r6:Function:abstraction thread start

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Source Files

/test/src/abstraction_thread_start.c
/test/src/abstraction.h

Prototype

int abstraction_thread_start( thread_state_t *thread_state, unsigned int cpu, thread_function_t thread_function, void *thread_user_state );

Parameters

thread_state_t *thread_state

The address of a thread_state_t into which the thread state will be placed. Thread states are operating systems defined types (such as a HANDLE under Windows, or a pthread_t under pthreads) and these are allocated on the heap or the stack by the user and the address of the variable is passed.

unsigned int cpu

The CPU number this thread should show affinity to. This will be a value from 0 to one less than the value returned by abstraction_cpu_count. Not all systems can set CPU affinity; as such, this behaviour is desirable but not essential. If your system can set the thread affinity, do so; it makes for a better test. If not, then the test relies on the operating system balancing the threads out over CPUs.

thread_function_t thread_function

The thread function. The function pointer type will automatically be correct for your platform if thread_return_t is correctly set and if your platform's thread function prototype takes a single void pointer as an argument. If your thread function prototypes takes a different set of arguments, the test program will not in its current form compile on your platform.

void *thread_user_state

A single void pointer of user state which is passed into the thread function.

Return Value

Returns 1 on successful thread start. Returns 0 on failure.

Notes

This function provides the test program with a way to start a thread. It is assumed that the thread function prototype takes a single void pointer as an argument (this is true for Windows and pthreads). The return value of the thread function is specified by the thread_return_t typedef and the combination of the assumed single void pointer argument and thread_return_t leads to the thread_function_t typedef being correct.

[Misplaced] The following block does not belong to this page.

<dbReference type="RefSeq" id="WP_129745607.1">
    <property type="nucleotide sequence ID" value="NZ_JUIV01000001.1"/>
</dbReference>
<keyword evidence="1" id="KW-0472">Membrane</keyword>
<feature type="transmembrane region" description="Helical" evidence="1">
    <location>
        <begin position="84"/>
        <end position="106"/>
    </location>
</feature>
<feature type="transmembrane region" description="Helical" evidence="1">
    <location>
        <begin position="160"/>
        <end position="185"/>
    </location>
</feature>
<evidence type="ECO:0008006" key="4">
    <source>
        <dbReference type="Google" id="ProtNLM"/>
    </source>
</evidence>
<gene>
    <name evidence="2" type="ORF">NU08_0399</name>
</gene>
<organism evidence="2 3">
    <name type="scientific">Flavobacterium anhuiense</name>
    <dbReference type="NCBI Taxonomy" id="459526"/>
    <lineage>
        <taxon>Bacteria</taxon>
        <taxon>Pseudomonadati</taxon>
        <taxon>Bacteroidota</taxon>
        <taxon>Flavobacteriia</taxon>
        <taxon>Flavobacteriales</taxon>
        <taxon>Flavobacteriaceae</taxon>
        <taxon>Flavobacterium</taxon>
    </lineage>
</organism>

Examples

Under Windows (32-bit and 64-bit), using the Microsoft C compiler, the function CreateThread is used to create threads and this function has following prototype;

HANDLE WINAPI CreateThread( __in_opt   LPSECURITY_ATTRIBUTES lpThreadAttributes,
                            __in       SIZE_T dwStackSize,
                            __in       LPTHREAD_START_ROUTINE lpStartAddress,
                            __in_opt   LPVOID lpParameter,
                            __in       DWORD dwCreationFlags,
                            __out_opt  LPDWORD lpThreadId );

Furthermore, there is also the function SetThreadAffinityMask which is used to assign CPU affinity to threads, which has the following prototype;

DWORD_PTR WINAPI SetThreadAffinityMask( __in  HANDLE hThread,
                                        __in  DWORD_PTR dwThreadAffinityMask );

As such, the implementation of abstraction_thread_state() on user-mode Windows, for all CPUs, using the Microsoft C compiler, looks like this;

#if (defined _WIN32 && defined _MSC_VER && !defined WIN_KERNEL_BUILD)

  /* TRD : any Windows (user-mode) on any CPU with the Microsoft C compiler

           _WIN32             indicates 64-bit or 32-bit Windows
           _MSC_VER           indicates Microsoft C compiler
           !WIN_KERNEL_BUILD  indicates Windows user-mode
  */

  int abstraction_thread_start( thread_state_t *thread_state, unsigned int cpu, thread_function_t thread_function, void *thread_user_state )
  {
    int
      rv = 0;

    DWORD
      thread_id;

    DWORD_PTR
      affinity_mask,
      result;

    assert( thread_state != NULL );
    // TRD : cpu can be any value in its range
    assert( thread_function != NULL );
    // TRD : thread_user_state can be NULL

    affinity_mask = (DWORD_PTR) (1 << cpu);

    *thread_state = CreateThread( NULL, 0, thread_function, thread_user_state, NO_FLAGS, &thread_id );

    result = SetThreadAffinityMask( *thread_state, affinity_mask );

    if( *thread_state != NULL and result != 0 )
      rv = 1;

    return( rv );
  }

#endif

See Also